Of course, I’m joking. I appreciate people for many of their other qualities — like their connections with great local mechanics who can fix my car for free.
I have seen a few C7s around before and ridden in one but this was my first time to drive one. In the past, people may have had good reasons to hate the Corvettes: cheap interiors, questionable materials, crappy handling. But there is not much you can hate about the C7. It looks sleek and the interior is so vastly improved from previous generations that you would never believe you were in a Corvette. The fit and finish on the inside are shockingly good and the digital center gauges look beautiful.
And the seats — oh my god — the seats! Whereas the C6 Corvette had folding chairs from Walmart installed in it, the C7 comes with real seats with actual support! They were amazing.
What I didn’t like about the C7, though, was the media and touch screen interface. It was too slow, laggy and there was a lack of sensitivity on the touch screen display. It was frustrating.
GM, listen up. We are now in an age where we have mastered interfaces — take a look at the latest Android phone or iPhone for instance. These days, there is no excuse for a crappy touch screen interface. Please poach some people from Apple or Google to help you figure this out.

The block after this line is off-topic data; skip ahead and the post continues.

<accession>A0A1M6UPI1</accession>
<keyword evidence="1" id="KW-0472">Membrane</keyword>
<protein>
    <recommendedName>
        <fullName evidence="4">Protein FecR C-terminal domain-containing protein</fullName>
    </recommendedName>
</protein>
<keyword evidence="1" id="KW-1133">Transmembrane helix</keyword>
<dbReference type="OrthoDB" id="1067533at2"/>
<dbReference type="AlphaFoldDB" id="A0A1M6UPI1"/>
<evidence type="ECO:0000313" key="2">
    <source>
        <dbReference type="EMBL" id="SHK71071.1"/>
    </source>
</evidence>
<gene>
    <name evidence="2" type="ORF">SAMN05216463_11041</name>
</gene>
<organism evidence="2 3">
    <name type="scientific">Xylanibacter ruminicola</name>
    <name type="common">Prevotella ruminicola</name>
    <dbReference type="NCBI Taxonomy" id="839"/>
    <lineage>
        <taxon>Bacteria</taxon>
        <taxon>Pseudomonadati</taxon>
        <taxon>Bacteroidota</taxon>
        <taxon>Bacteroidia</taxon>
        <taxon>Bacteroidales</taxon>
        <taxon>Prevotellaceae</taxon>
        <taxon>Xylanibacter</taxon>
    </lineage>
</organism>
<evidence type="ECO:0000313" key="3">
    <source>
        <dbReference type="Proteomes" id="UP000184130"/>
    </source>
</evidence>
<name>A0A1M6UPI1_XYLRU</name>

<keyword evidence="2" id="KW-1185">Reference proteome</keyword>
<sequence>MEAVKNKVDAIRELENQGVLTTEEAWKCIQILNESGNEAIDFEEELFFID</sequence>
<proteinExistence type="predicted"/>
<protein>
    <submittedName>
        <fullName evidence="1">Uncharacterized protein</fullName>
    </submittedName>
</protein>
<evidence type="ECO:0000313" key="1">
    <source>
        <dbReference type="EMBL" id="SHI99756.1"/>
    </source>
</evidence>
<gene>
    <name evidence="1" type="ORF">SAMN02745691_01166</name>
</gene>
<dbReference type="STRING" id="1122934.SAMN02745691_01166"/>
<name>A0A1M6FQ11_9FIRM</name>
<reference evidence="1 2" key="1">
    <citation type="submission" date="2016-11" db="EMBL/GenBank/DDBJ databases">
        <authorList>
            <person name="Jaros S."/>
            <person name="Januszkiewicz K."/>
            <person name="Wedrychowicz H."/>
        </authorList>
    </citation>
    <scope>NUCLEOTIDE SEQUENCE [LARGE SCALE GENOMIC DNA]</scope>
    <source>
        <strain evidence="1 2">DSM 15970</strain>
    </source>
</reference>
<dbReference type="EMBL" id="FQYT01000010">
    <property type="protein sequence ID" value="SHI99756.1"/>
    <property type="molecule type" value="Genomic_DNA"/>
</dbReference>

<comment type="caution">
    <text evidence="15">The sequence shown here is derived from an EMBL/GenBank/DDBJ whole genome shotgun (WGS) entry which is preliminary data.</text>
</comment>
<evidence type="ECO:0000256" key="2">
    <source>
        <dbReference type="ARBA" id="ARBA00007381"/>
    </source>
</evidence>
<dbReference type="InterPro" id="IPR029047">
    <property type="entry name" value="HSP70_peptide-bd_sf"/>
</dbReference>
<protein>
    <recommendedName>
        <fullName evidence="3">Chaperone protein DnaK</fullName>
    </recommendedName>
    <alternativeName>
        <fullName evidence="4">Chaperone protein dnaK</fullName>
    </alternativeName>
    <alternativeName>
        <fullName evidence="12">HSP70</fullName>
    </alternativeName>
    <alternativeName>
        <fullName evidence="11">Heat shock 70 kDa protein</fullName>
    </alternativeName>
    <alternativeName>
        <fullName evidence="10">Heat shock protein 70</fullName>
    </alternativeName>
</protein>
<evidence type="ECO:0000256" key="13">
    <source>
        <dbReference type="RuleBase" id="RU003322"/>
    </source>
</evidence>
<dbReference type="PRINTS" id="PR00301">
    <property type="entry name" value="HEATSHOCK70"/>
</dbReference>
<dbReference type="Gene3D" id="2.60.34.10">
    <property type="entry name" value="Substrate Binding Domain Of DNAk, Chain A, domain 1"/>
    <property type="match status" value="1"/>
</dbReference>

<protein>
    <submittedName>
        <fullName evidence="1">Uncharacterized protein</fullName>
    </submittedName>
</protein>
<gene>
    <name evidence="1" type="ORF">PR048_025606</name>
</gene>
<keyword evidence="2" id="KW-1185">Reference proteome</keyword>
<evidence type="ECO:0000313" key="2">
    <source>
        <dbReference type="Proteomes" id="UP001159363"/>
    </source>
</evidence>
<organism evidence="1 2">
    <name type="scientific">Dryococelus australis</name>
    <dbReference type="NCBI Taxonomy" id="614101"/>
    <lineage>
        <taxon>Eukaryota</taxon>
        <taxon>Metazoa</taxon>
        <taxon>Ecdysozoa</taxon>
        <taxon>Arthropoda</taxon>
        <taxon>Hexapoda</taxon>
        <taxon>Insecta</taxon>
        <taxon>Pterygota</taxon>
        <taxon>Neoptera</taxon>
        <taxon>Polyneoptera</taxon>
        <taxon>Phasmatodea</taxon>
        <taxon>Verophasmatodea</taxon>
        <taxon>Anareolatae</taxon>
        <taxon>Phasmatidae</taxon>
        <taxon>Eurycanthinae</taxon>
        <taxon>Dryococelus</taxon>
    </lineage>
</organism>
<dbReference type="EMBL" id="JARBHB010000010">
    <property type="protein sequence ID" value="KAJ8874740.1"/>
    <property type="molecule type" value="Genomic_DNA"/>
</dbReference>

The C7 gives you an impression that it would be a more refined driving experience than older generation Corvettes but surprisingly it wasn’t. It was noisy with the targa roof and there was more shaking and vibration than what you would expect from what was essentially a new car. But part of it could’ve been the fact that the car has been driven to shreds by the many people who had their hands on it and treated it worse than a rental.
It wouldn’t surprise me if the C7 was on its last legs at only 14k miles. Just imagine what a disgruntled GM employee might do to a fully insured Corvette that they get to drive for free.
Lack of refinement aside, the C7 turned out to be a surprisingly easy car to drive and have fun with. It had a fantastic short shifter with just the right ratios that made it tough to not row through the gears at every possible opportunity. There was so much power to be enjoyed.
There were a variety of exhaust modes in the C7 Corvette to choose from but they were all useless except for Sport mode. That’s when the exhaust gets louder, the suspension tightens up and the handling becomes more precise.
All other modes in the C7 muted the exhaust too much. Those modes shouldn’t even exist. What’s the point of having “touring” mode in a ‘Vette? Might as well get a nice cushy Lexus for that.
Corvettes have such a terrible stigma which may just finally go away with the C7. Most people don’t want to drive or be seen in a Corvette because of what it represents but the C7 is so good. It’s loud, boisterous, handles well and looks great — exterior and interior!
I wish I could’ve kept driving the car for longer but unfortunately it had to be returned so that the next employee could beat the crap out of it. I definitely see one of these in my future, but that will have to wait until it’s old and depreciated. For $72K, I’d rather buy a used Ferrari than a new Corvette.